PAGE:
During the latter half of 1947 the organization began to feel a financial burden. A resolution for a .5% tax failed at a special election on November 4, 1947. Later that month the Menard County Farm Bureau made an offer to the County Board to purchase the property, including the buildings, for $200 per acre. After much consideration and the opinion of the state's attorney, the board unanimously voted not to sell the fairgrounds. The tax resolution failed again in November 1948.

However, in September of 1949 one hundred taxpayers requested the submission of a proposition for an annual tax not to exceed .2% of the full cash value of all taxable property for the purpose of creating a fund for County fair purposes. The resolution on November 8, 1949 finally passed.

On March 8, 1951 the Menard County Fair filed articles of incorporation under the general Not-For-Profit Corporation Act, but a lease between the County and the Fair Board was not drawn up and signed until February 26, 1963.

Menard County can cherish a county fair that has lasted more than 150 years. It is one of the longest running traditions Menard County has ever seen, and hopefully will last another 150 years.

Miss Menard County Fair 2009, Haley Freeman of Athens, was crowned the 2010 Miss Illinois County Fair Queen during the 51st Illinois County Fair Queen Pageant at the Crown Plaza in Springfield, IL.

With the help of Menard Electric Cooperative, the fair board replaces the entire fairgrounds electrical system. Menard County Fair, Inc. is unique, as the corporation owns the entire electrical distribution system throughout the fairgrounds and is responsible for all system maintenance. This huge undertaking was only possible due to the generosity of Menard Electric Cooperative and their lineman.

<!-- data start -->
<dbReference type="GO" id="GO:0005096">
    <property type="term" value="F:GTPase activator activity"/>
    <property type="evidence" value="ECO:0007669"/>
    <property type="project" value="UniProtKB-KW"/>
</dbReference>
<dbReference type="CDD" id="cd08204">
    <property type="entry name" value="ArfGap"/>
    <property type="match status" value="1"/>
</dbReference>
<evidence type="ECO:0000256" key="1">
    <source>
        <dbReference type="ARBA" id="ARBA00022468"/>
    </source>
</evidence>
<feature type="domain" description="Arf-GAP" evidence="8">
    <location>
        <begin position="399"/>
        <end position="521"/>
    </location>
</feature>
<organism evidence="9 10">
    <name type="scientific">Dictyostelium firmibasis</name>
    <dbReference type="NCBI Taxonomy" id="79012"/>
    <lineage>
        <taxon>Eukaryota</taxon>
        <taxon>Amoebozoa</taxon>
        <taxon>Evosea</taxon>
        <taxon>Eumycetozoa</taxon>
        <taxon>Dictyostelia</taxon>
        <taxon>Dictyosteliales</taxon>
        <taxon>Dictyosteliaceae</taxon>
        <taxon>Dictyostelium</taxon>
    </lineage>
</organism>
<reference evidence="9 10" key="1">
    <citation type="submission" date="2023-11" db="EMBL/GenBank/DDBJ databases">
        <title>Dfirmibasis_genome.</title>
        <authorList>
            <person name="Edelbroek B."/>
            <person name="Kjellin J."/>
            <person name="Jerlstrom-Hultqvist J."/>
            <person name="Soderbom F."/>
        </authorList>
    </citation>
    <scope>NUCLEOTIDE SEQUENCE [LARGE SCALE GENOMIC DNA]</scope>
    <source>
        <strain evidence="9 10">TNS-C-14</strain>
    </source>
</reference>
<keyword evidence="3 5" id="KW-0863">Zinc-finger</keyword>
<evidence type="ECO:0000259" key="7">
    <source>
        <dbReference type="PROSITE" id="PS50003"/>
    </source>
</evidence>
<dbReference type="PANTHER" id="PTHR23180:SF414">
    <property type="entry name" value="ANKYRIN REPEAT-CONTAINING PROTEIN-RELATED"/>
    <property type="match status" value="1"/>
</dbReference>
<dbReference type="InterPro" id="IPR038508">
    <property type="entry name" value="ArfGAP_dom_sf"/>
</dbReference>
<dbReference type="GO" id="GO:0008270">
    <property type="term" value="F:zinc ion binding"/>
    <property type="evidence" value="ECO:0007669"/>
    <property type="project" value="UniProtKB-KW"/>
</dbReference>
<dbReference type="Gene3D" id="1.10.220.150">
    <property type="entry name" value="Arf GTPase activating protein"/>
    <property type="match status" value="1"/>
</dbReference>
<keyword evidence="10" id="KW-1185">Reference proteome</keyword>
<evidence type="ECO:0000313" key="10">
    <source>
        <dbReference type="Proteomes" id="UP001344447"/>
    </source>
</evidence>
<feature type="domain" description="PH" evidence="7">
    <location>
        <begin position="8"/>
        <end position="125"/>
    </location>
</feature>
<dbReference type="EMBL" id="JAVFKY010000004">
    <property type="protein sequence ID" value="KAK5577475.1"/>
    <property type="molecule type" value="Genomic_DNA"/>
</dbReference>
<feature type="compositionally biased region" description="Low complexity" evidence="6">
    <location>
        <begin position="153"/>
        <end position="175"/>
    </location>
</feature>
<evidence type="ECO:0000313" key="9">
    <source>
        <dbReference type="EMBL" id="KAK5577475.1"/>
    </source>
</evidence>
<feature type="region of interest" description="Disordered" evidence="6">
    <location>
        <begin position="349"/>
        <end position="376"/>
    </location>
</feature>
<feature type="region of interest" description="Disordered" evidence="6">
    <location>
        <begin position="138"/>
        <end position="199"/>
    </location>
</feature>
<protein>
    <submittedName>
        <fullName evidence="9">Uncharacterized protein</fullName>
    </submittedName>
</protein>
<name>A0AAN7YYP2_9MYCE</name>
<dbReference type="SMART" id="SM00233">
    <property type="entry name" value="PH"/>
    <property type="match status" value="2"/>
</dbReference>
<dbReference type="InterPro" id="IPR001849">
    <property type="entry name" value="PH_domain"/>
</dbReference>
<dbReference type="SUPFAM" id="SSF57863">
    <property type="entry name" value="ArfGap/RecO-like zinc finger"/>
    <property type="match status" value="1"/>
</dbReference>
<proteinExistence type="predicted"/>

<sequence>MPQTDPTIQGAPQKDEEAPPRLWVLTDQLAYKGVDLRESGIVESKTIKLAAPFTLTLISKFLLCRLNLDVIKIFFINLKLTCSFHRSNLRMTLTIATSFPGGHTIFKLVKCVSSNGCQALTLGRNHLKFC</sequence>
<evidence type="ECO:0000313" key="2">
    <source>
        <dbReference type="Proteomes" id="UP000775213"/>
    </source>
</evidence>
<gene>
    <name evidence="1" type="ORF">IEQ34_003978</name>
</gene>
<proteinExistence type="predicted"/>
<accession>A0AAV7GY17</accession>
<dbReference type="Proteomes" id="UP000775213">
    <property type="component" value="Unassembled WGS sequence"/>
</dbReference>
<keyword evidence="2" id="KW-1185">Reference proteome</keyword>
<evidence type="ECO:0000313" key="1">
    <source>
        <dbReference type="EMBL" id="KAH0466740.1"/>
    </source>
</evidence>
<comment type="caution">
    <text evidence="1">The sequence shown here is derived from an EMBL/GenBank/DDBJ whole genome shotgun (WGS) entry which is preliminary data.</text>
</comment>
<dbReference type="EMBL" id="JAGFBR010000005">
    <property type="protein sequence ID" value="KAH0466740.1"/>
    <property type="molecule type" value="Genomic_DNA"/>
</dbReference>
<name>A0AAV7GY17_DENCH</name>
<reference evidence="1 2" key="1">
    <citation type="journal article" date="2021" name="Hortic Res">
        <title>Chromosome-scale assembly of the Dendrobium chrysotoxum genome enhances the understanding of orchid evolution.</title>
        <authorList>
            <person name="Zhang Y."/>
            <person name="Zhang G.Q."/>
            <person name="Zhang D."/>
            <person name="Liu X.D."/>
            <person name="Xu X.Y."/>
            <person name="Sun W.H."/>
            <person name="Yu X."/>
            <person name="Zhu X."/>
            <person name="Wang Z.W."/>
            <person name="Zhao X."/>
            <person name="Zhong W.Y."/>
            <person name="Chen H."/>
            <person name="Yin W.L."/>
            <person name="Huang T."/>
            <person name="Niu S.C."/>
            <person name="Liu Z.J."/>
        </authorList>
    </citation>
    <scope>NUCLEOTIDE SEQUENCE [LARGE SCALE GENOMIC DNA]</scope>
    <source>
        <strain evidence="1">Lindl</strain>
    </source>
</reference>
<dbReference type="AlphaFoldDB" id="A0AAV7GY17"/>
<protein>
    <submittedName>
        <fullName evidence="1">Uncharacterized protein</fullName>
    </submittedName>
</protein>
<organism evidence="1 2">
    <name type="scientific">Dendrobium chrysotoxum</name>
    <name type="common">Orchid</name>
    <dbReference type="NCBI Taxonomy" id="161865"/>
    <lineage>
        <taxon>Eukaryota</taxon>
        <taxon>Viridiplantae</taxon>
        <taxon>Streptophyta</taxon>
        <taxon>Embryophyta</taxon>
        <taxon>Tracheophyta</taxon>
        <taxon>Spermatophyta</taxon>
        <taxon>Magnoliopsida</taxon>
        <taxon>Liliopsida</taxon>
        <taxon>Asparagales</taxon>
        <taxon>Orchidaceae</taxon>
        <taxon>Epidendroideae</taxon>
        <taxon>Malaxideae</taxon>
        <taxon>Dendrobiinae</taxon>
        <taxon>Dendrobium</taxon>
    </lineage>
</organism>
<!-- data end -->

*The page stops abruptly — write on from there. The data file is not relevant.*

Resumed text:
The Menard County Fair Board of Directors brings back national touring music to the Menard County Fair, hosting country music star Chris Cagle.

The roof/canopy of the grandstand is replaced after grant funding is secured from the State of Illinois to partially fund the project. All new roofing is installed, new lighting, and a new sound system. The structural steel is painted and treated.

All county fairs in IL and the state fair are cancelled due to the COVID-19 pandemic. The Menard County Fair Board of Directors hosts an abridged version of the fair in the form of a fall festival on Labor Day weekend. The event included live music, tractor pulls, jackpot livestock shows, and a demolition derby. This is the only county fair-type event held in Illinois in 2020

County fairs return in full force in 2021. The 2021 Menard County Fair is a huge success, breaking several records, including attendance and sales. Nashville recording artist Parker McCollum headlined the grandstand concert, setting a single-night attendance record.

The fair board of directors constructs a new 51' x 120' pavilion, with a 16' enclosed section, on the infield along the track. This new building was made possible in part by ARPA funds awarded by the Menard County Board of Commissioners, and funding provided by the fair. The structure is a great addition to the fairgrounds and will prove useful for many years to come.